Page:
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Shilling for the Livestock Industry in Greater Yellowstone

Black Butte, Gravelly Range, Montana. Photo by George Wuerthner.

The commentary in the October 10th Bozeman Chronicle “Together we can tackle the fire issue” by the Greater Yellowstone Coalition was another example of how the organization sees its role as a shill of the livestock industry.

The misinformation presented on sagebrush, juniper, and Doug fir “invasion” in southwest Montana lacks critical scientific expertise and merely mouths the livestock industry’s propaganda. While I am glad that GYC acknowledges that wildfire is “natural” and has always occurred in the West, the lack of historical perspective on the relationship between wildfire, sagebrush, and juniper ecology is evident.

GYC continues to promote the livestock industry’s assertion that most fires were “low severity” and frequent—and that these fires kept “fuels” low and thus avoided the “mega” fires that we see now.

Mouthing the party line that juniper has “expanded” and “invaded” many parts of southwest Montana due to fire suppression,  GYC supports the Gravelly Range “Collaborative” plan to log juniper and Doug fir, along with prescribed burning of sagebrush to promote a “healthy” ecosystem.

I’m always amazed that anyone is so gullible that they accept that the best way to create healthy ecosystems is to log or graze them, which happens, by happy coincidence, to benefit the timber and livestock industries.

Even if juniper is expanding its range, is it unnatural? For instance, geologist Jen Pierce at Boise State found that juniper was still expanding northward due to a more favorable climate for its growth. Ecosystems and plants are not static. They move to respond to the weather/climate.

Other scientists document that juniper does not frequently burn, often with a fire rotation of 400 years or more, but when it does, it tends to burn at high severity—just the kind of fire that GYC is suggesting is “unnatural.”

Furthermore, juniper takes a long time to “recover” after stand replacement blazes. What some livestock proponents, including GYC, call “invasion,” other scientists suggest that in many areas is merely recolonization after a significant fire.

Other non-range scientists suggest it is merely regrowth after major high severity fires. Some researchers also question low severity fires restricted junipers as implied by the livestock industry and GYC.

The suggestion that Douglas fir is unnaturally dense is based primarily on two studies done in Southwest Montana. That one can extrapolate to the entire national forest based on two localized reviews is problematic at best. Still, beyond this issue, the methodologies of the studies have been criticized as well. Emily Heyerdahl et al. did the study most often cited by the livestock industry and federal agencies.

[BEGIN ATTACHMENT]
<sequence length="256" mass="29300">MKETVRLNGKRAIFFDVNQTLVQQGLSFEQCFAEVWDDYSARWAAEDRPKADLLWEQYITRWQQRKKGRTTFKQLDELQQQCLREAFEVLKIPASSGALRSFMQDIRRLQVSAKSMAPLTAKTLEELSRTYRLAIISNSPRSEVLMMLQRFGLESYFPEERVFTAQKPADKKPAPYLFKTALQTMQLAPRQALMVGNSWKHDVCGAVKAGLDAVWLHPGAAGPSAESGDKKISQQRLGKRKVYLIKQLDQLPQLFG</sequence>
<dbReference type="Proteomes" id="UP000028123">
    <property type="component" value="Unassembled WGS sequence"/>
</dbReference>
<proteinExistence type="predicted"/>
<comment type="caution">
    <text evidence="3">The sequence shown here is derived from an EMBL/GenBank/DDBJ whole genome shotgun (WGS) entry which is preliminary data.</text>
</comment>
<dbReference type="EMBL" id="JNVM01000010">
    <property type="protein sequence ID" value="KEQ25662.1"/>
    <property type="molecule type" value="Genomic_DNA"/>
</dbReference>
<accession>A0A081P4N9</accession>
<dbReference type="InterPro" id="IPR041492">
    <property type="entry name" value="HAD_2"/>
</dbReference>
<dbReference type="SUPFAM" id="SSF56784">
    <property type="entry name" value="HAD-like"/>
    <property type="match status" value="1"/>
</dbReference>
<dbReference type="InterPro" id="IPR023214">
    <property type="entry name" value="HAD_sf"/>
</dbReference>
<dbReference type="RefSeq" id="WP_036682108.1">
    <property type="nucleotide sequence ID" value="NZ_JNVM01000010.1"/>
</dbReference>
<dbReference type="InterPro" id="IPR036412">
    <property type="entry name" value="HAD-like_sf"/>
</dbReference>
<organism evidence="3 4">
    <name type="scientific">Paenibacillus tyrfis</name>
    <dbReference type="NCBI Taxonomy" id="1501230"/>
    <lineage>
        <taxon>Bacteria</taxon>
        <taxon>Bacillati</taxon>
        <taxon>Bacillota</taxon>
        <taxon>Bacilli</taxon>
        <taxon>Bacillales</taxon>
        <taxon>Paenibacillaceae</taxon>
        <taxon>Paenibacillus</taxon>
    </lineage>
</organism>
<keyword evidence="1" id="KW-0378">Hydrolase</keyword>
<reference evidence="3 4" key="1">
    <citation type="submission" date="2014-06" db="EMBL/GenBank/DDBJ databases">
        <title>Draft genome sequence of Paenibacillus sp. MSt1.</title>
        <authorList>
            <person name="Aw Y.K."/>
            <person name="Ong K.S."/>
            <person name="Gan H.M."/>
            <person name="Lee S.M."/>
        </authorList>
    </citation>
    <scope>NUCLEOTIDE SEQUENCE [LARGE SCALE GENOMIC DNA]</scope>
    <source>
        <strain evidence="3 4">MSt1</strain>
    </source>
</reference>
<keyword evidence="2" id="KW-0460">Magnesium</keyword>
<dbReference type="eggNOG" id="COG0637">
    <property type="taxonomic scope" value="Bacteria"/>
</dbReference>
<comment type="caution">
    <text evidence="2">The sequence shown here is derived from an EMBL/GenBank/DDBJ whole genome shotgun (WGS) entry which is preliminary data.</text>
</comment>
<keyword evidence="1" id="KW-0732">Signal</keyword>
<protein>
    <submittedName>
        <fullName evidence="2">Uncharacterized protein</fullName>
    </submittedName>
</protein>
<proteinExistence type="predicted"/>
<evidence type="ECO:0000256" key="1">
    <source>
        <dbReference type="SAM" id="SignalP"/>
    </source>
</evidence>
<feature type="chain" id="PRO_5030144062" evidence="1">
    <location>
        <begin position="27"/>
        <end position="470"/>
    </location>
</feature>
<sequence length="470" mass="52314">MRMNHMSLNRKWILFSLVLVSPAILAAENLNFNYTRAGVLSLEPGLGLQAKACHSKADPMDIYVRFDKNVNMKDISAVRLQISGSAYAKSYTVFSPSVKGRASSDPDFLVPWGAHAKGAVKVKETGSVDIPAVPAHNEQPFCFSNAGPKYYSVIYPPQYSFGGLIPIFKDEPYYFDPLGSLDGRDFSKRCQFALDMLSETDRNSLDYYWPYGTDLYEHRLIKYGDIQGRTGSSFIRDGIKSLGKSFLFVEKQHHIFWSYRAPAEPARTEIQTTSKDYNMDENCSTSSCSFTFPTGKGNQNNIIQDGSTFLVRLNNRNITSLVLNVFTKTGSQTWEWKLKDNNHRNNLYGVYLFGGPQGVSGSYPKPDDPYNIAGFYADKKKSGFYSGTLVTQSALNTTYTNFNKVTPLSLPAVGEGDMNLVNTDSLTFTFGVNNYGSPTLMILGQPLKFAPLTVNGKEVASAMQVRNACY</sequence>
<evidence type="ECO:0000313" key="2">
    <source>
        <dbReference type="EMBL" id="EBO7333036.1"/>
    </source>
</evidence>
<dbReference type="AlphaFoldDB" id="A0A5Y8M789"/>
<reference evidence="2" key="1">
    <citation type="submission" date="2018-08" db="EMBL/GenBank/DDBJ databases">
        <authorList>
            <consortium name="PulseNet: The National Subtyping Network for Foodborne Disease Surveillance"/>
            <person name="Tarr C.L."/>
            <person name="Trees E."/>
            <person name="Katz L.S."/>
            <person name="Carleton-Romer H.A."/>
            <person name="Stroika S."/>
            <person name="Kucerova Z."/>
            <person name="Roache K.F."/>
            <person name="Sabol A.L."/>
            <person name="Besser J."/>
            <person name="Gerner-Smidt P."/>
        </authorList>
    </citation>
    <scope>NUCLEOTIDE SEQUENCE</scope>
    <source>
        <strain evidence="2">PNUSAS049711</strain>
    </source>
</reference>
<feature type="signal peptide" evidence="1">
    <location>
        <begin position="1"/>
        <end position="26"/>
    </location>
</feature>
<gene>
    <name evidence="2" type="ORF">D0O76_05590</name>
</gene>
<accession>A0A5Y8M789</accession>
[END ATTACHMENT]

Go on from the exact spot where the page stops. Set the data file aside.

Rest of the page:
The researchers put out plots to locate fire-scarred trees, but they could only find 17 fire-scarred trees within plots, so they added in 50 additional trees from outside of parcels. Talk about a bias sample size!

Remember that every time you add in a tree with a scar in any year, you shorten the fire interval. Thus, a single tree or group of a few scarred trees that perhaps was scarred by a lightning strike would be counted as a “fire year,” which tends to shorten the fire interval. Since nearly all fires are small, burning less than a few acres, the idea that every fire scar indicates some massive fire that influences the entire landscape is unlikely. I discuss these biases in this article.

Finally, burning sagebrush through prescribed fire is yet another problematic proposal. Sagebrush, particularly mountain big sage, which dominates the area, also has long fire rotations of hundreds of years to fully recover from a blaze. If you ask any of the sagebrush experts (not range professors), purposefully burning any sagebrush today is just about a criminal act given how much has already been destroyed by various other treatments. This is especially true since cheatgrass, a highly flammable exotic annual grass, is often expanded as a result.

Finally, GYC is implicitly hawking the livestock industry (and timber industry) narrative that large fires are due to “too much fuel” when all the research suggests that extreme fire weather conditions drive all large blazes.

Unless you have the right weather/climate conditions of drought, high temperatures, low humidity, and high winds, most fires remain small and do not burn much terrain regardless of the “fuels.” Only when you have the “right” weather conditions, do you get a large blaze. When these conditions exist, there is no stopping the fires. And increasingly, climate change is creating the ideal conditions for large blazes.

If GYC were concerned about ecosystem “health,” it would advocate removing livestock from the public land instead of hawking livestock propaganda.

Sheep grazing Eureka Basin Gravelly Range, Beaverhead Deerlodge National Forest, Montana. Photo by George Wuerthner.

What you won’t hear from GYC is that domestic sheep and cattle are destroying riparian areas, transmitting disease to wildlife (as with domestic sheep to wild bighorns), killing predators from wolves to grizzlies, polluting water, compacting soils, spreading weeds, dewatering our rivers for irrigated hay production and pasture, consuming the vegetation that would otherwise support native wildlife from grasshoppers to elk, contributing methane to climate change, as well as identified as the single most significant factor in species endangerment in the West and biodiversity losses globally.

George Wuerthner has published 36 books including Wildfire: A Century of Failed Forest Policy. He serves on the board of the Western Watersheds Project.

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